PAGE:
What Is Assisted Living?


Many people want to have their freedom and live without assistance as long as possible. This is the purpose of assisted living facilities. Assisted living is the step between living on your own and being in a nursing home. The residents living in assisted living facilities do not need constant care, but they are not quite able to live by themselves either. The residents of assisted living facilities get help with bathing, dressing, eating, doing laundry and housekeeping and also assistance with their medication. Some of these facilities even offer medical care, however this is not as extensive as the care they would get in a nursing home. Assisted living offers long term care, however it is not a substitute for a nursing home.

During admission to most assisted living centers, the residents are offered a service plan. This is a plan describing the needs of the residents and the services guaranteed by the staff. The plan is modified on a regular basis to keep up with any changes in the condition of the resident.

Assisted living is just a generic term; other terms used to describe the same kind of facilities are called:

· Residential care
· Personal care
· Adult congregate living care
· Board and care
· Domiciliary care
· Adult living facilities
· Supported care
· Enhanced care
· Community based retirement facilities
· Adult foster care
· Adult homes
· Sheltered housing
· Retirement residences

How Does an Assisted Living Facility Differ from a Nursing Home?

The intention of a nursing home is to care for people who have many health care issues and are not able to take care of themselves. The purpose of assisted living facilities is to basically aid residents with activities they can not do on their own. Assisted living facilities are meant to help people who need assistance with dressing, bathing, doing housework or cooking. They are also meant for people who experience memory loss or who get confused.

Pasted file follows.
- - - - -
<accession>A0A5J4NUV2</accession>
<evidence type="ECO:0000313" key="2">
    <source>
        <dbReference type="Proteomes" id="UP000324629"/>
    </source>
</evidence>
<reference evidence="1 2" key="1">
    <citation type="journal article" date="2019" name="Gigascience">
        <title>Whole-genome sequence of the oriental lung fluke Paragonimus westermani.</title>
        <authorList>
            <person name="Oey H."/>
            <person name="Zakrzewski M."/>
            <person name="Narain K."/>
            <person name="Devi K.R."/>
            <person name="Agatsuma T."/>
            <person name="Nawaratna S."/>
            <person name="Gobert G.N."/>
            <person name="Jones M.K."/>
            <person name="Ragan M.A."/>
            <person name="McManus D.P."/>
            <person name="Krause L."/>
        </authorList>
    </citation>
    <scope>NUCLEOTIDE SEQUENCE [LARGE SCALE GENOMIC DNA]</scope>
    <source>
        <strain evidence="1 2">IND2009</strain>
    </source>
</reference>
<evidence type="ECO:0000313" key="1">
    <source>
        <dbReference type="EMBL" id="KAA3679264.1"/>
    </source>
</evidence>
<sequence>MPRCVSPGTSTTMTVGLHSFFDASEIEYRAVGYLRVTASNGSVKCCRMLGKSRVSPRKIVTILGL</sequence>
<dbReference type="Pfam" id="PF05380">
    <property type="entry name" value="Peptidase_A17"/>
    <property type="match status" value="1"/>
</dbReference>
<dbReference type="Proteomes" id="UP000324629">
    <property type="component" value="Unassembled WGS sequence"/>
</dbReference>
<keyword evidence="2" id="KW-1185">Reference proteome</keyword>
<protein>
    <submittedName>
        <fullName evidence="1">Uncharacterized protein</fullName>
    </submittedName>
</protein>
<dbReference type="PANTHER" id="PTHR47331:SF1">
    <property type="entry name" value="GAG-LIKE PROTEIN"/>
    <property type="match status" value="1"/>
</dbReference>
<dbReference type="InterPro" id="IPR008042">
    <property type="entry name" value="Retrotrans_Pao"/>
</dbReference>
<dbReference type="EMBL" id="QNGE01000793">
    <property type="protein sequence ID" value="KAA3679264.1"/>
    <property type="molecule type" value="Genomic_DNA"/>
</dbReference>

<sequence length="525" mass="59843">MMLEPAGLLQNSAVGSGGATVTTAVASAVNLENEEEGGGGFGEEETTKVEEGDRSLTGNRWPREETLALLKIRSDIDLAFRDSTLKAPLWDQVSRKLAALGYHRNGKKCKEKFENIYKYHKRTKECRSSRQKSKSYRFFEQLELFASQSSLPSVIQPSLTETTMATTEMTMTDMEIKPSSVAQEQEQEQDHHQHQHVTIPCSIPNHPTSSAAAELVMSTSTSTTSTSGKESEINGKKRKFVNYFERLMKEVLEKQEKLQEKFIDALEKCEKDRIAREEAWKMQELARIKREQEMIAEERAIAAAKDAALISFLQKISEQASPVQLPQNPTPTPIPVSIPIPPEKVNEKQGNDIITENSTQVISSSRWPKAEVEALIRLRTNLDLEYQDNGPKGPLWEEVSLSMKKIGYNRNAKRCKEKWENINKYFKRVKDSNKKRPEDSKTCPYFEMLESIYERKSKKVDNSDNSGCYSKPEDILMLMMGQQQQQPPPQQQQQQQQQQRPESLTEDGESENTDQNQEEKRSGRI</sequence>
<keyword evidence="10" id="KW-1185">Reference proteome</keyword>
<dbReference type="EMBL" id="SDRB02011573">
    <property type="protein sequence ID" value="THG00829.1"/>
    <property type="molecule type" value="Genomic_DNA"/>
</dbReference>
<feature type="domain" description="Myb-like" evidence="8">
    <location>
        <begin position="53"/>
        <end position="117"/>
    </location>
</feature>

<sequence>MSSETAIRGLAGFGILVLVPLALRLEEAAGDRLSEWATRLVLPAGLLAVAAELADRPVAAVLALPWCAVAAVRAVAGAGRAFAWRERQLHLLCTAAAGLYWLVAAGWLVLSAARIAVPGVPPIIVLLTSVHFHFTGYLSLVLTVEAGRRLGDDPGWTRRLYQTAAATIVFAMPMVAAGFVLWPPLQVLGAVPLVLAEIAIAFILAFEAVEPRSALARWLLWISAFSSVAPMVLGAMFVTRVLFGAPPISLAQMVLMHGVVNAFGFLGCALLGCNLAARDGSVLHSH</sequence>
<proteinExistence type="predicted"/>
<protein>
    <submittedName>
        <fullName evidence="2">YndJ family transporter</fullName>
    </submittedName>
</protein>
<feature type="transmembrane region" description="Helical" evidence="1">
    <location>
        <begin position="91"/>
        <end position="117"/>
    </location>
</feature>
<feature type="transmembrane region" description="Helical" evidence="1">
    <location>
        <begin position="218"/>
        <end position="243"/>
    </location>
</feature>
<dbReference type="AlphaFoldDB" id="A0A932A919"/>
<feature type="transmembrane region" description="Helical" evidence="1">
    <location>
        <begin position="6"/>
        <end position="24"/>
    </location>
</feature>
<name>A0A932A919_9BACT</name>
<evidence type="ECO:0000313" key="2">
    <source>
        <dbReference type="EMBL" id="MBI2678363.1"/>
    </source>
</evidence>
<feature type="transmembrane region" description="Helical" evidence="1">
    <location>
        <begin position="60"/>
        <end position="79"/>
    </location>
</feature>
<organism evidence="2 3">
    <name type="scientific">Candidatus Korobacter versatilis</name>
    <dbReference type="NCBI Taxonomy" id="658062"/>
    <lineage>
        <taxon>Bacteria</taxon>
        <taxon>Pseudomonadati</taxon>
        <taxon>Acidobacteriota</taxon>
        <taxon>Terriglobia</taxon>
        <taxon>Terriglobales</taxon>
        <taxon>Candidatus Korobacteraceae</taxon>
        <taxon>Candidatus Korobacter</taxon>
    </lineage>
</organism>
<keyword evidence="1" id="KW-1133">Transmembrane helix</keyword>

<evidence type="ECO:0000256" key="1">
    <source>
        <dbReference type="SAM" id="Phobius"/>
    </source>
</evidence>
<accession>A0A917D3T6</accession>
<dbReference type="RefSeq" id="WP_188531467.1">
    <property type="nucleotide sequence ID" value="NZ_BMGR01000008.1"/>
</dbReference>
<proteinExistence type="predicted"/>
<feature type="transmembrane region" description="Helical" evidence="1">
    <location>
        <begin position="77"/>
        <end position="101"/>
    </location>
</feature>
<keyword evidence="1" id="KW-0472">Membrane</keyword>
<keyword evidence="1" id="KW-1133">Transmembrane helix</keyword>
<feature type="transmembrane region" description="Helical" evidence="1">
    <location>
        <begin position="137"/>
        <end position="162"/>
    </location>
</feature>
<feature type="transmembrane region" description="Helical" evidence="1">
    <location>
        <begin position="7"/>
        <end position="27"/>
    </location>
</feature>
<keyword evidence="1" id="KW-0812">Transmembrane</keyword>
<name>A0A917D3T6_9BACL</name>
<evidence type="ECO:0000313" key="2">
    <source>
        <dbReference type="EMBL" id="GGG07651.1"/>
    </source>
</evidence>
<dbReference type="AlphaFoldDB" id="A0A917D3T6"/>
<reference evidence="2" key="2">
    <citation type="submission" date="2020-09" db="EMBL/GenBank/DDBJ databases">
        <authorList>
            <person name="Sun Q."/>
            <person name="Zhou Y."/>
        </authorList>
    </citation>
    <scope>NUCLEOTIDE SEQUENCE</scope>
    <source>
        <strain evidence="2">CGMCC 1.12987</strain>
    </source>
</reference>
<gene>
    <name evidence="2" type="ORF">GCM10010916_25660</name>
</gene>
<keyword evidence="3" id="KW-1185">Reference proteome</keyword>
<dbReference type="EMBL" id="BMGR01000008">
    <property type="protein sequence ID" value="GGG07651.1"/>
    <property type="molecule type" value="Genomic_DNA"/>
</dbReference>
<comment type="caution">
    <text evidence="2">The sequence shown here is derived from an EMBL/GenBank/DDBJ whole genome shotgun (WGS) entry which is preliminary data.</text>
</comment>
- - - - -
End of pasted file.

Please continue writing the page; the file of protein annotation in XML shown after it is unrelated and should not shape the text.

What are Continuing Care Retirement Communities?

When an assisted living facility is connected with a nursing home or an independent living residence, this is known as a continuing care retirement community. This way the occupants can take advantage of a wide variety of services and if their condition or needs change they can be transferred from one facility to another without relocating and without having to get used to a new setting. This way an occupant can go from the independent living center, to the assisted living center and finally into the nursing home as their needs change.

For those wanting to become a member of a continuing care community, there are three different contracts available. They are; extensive, modified and fee for service. All three of these contracts include shelter, residential services, amenities and all short-term and emergency care. The difference in the contracts is the monthly fees and the entrance fees.

The extensive contract will also cover unlimited long-term nursing care without increasing the monthly payments. Naturally, this contract is the most costly of the three, but may turn out to be cheaper in the long run. The modified contracts cover only a certain amount for long-term care. When that amount is reached, the resident must pay out of pocket for additional nursing care. The fee for service contract is naturally the cheapest because any and all long-term care is paid by the resident at daily nursing care rates.

What is Independent Living?

People who are able to live on their own, but don’t want the hassle of keeping up a house, may prefer independent living option. A lot of people like to live in a community that consist of people their own age and who have the same interests. These independent retirement communities also have great social activities and organize many outings and trips. Some also offer several other services, such as preparing meals.

Last Modified April 9, 2010 @ 7:52 pm
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